The novel mu-opioid antagonist, GSK1521498, reduces ethanol consumption in C57BL/6J mice.

Ripley TL, Sanchez-Roige S, Bullmore ET, Mugnaini M, Maltby K, Miller SR, Wille DR, Nathan P, Stephens DN - Psychopharmacology (Berl.) (2015)

Effect of GSK1521498 and LiCl in supporting a conditioned taste aversion for a sucrose solution in ethanol naive C57BL/6J mice. a Sucrose consumed (ml) on the conditioning day (pre) and test day (post). b Water consumption (ml) on the specificity test day
© Copyright Policy - OpenAccess
Related In: Results  -  Collection

Show All Figures
getmorefigures.php?uid=PMC4537503&req=5

Fig6: Effect of GSK1521498 and LiCl in supporting a conditioned taste aversion for a sucrose solution in ethanol naive C57BL/6J mice. a Sucrose consumed (ml) on the conditioning day (pre) and test day (post). b Water consumption (ml) on the specificity test day
Mentions: A conditioned taste aversion to LiCl was seen as a significant decrease in sucrose consumption on the test day compared with the conditioning day (t7 = 4.24, p < 0.005; Fig. 6).Fig. 6

Bottom Line: When drug doses were matched for 70-75% receptor occupancy, GSK1521498 3 mg/kg, i.p., caused a 2.5-fold greater reduction in alcohol consumption than naltrexone 0.1 mg/kg, s.c.Both GSK1521498 and naltrexone significantly reduced sucrose consumption at a dose of 1 mg/kg but not 0.1 mg/kg.Both opioid receptor antagonists reduced alcohol consumption but GK1521498 has higher intrinsic efficacy than naltrexone.

View Article: PubMed Central - PubMed

Affiliation: School of Psychology, University of Sussex, Falmer, Brighton, BN1 9QG, UK.

ABSTRACT

Rationale: Using the drinking-in-the-dark (DID) model, we compared the effects of a novel mu-opioid receptor antagonist, GSK1521498, with naltrexone, a licensed treatment of alcohol dependence, on ethanol consumption in mice.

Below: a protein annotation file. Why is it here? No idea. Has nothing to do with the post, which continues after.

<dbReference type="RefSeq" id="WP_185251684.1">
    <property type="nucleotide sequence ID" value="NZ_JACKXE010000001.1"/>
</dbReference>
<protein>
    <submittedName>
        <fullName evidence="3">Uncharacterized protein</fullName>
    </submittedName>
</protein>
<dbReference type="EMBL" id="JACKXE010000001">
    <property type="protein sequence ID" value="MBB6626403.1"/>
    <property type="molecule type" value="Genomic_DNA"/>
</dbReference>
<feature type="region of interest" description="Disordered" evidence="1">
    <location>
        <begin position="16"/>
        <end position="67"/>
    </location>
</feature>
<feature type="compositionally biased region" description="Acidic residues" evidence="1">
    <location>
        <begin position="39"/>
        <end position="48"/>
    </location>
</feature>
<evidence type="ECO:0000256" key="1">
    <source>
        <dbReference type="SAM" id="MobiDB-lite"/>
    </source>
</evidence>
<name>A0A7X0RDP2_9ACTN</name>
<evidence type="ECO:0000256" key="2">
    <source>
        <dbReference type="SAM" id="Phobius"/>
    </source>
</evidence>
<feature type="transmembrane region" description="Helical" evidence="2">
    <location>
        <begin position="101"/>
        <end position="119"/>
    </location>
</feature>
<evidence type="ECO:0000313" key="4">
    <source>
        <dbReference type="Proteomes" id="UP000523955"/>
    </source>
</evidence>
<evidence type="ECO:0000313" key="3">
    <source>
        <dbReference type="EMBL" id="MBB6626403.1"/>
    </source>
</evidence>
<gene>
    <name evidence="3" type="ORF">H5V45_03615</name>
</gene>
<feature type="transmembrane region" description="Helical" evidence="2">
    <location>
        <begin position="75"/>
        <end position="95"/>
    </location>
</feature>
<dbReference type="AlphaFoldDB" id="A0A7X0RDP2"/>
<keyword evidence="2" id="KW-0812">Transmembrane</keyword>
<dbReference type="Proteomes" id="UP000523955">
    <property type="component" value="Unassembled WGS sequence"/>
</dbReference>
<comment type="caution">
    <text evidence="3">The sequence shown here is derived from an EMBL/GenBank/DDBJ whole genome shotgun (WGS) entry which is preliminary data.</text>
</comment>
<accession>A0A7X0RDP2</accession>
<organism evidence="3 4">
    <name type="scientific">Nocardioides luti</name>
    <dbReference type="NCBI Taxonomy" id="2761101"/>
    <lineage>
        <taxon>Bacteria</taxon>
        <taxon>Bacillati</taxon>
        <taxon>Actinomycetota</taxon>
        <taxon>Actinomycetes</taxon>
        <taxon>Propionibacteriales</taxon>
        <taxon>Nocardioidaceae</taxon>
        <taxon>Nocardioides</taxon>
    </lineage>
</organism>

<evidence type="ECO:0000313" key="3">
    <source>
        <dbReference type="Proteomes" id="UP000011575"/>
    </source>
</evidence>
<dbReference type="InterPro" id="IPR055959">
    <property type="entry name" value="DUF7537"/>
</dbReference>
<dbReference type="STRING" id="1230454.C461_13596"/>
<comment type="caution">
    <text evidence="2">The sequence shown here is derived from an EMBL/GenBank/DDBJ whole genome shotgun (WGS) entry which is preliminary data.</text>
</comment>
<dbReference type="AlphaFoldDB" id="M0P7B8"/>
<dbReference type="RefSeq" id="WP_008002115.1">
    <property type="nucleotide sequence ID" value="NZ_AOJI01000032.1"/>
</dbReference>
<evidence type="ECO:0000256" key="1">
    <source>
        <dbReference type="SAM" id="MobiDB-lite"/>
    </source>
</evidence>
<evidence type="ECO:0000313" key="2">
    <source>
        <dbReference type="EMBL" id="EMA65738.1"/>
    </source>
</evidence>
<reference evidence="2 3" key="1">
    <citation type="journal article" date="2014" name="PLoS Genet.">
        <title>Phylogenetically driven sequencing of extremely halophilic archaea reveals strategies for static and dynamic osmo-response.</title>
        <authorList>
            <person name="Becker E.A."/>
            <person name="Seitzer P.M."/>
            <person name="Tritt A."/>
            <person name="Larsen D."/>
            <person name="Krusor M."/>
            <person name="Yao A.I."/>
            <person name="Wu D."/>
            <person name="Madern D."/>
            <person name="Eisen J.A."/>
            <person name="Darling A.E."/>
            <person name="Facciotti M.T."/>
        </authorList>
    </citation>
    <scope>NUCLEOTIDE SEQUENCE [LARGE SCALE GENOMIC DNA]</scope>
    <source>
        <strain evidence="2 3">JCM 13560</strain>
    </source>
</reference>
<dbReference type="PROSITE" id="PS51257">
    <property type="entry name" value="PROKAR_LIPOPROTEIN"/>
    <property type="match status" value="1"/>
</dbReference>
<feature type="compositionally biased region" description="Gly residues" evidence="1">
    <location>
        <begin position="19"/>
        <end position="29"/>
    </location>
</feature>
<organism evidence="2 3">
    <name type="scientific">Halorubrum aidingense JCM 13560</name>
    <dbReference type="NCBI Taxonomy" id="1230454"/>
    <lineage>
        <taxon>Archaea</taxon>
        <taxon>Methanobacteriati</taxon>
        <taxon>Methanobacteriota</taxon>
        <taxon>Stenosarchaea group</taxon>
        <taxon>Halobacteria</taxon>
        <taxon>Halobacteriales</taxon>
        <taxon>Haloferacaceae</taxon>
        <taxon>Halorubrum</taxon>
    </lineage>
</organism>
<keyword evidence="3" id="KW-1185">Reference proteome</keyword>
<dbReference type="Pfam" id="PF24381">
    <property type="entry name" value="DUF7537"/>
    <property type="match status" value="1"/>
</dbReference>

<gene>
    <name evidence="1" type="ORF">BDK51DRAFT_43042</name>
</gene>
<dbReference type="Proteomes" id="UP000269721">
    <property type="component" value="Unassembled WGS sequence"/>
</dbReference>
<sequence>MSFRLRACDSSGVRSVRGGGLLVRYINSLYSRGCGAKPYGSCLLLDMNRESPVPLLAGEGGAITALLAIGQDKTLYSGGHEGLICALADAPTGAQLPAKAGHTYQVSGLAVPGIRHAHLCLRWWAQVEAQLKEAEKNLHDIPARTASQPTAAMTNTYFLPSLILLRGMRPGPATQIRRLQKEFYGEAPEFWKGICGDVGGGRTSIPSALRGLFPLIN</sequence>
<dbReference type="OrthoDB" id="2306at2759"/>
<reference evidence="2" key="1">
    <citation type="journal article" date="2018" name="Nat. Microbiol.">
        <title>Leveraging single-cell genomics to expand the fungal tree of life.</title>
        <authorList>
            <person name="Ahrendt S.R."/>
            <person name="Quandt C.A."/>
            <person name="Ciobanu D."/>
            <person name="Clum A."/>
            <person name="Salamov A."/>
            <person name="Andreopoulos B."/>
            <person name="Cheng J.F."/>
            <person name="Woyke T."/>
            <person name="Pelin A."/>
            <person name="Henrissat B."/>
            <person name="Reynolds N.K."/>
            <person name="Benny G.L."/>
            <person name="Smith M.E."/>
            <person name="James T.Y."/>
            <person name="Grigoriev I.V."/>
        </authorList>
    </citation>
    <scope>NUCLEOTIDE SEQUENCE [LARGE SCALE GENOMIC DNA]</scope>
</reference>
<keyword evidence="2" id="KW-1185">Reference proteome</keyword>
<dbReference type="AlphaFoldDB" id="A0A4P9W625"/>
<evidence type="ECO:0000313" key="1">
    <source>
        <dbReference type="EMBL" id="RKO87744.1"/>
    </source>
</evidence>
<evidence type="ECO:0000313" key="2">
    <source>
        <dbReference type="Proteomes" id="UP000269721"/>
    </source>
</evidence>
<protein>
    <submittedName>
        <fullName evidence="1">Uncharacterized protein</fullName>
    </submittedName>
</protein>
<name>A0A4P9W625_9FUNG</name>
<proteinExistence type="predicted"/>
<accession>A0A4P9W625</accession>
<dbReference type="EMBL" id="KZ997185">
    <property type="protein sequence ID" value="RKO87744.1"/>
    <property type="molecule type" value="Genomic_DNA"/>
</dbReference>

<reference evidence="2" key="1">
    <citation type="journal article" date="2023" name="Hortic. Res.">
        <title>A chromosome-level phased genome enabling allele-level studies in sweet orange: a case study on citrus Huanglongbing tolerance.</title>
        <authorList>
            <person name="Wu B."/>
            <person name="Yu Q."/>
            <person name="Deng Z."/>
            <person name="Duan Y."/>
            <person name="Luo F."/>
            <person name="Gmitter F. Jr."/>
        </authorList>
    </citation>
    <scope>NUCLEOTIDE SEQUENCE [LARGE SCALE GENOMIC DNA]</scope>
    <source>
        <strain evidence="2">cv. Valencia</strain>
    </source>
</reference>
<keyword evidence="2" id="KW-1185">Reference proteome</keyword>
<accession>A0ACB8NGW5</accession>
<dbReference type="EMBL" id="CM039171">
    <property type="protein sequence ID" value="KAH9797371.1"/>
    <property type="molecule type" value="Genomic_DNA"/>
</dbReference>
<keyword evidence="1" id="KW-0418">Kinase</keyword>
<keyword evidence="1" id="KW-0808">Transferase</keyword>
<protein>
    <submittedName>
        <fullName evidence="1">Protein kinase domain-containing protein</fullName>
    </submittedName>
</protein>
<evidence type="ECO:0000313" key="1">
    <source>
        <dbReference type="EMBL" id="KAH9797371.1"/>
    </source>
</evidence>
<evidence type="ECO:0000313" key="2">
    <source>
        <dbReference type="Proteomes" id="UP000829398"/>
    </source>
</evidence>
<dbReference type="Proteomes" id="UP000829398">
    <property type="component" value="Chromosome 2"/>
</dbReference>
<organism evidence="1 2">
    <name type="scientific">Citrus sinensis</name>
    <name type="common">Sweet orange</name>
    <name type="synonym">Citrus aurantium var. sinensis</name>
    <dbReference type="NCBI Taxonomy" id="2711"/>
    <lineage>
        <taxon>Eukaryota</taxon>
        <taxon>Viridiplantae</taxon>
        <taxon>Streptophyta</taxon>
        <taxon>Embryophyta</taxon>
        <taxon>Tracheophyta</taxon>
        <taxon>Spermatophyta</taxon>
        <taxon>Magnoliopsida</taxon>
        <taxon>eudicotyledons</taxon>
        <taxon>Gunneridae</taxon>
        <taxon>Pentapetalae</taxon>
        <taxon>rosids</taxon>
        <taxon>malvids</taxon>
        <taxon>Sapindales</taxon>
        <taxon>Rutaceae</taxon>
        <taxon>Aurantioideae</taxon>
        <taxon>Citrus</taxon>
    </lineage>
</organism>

Objective: We test the ability of GSK1521498 to reduce alcohol consumption and compare its intrinsic efficacy to that of naltrexone by comparing the two drugs at doses matched for equivalent receptor occupancy.

Methods: Thirty-six C57BL/6J mice were tested in a DID procedure. In 2-day cycles, animals experienced one baseline, injection-free session, and one test session when they received two injections, one of test drug and one placebo. All animals received GSK1521498 (0, 0.1, 1 and 3 mg/kg, i.p., 30 min pre-treatment) and naltrexone (0, 0.1, 1 and 3 mg/kg, s.c. 10 min pre-treatment) in a cross-over design. Receptor occupancies following the same doses were determined ex vivo in separate groups by autoradiography, using [3H]DAMGO. Binding in the region of interest was measured integrally by computer-assisted microdensitometry and corrected for non-specific binding.

Results: Both GSK1521498 and naltrexone dose-dependently decreased ethanol consumption. When drug doses were matched for 70-75% receptor occupancy, GSK1521498 3 mg/kg, i.p., caused a 2.5-fold greater reduction in alcohol consumption than naltrexone 0.1 mg/kg, s.c. Both GSK1521498 and naltrexone significantly reduced sucrose consumption at a dose of 1 mg/kg but not 0.1 mg/kg. In a test of conditioned taste aversion, GSK1521498 (3 mg/kg) reduced sucrose consumption 24 h following exposure to a conditioning injection.

Conclusions: Both opioid receptor antagonists reduced alcohol consumption but GK1521498 has higher intrinsic efficacy than naltrexone.

No MeSH data available.


Related in: MedlinePlus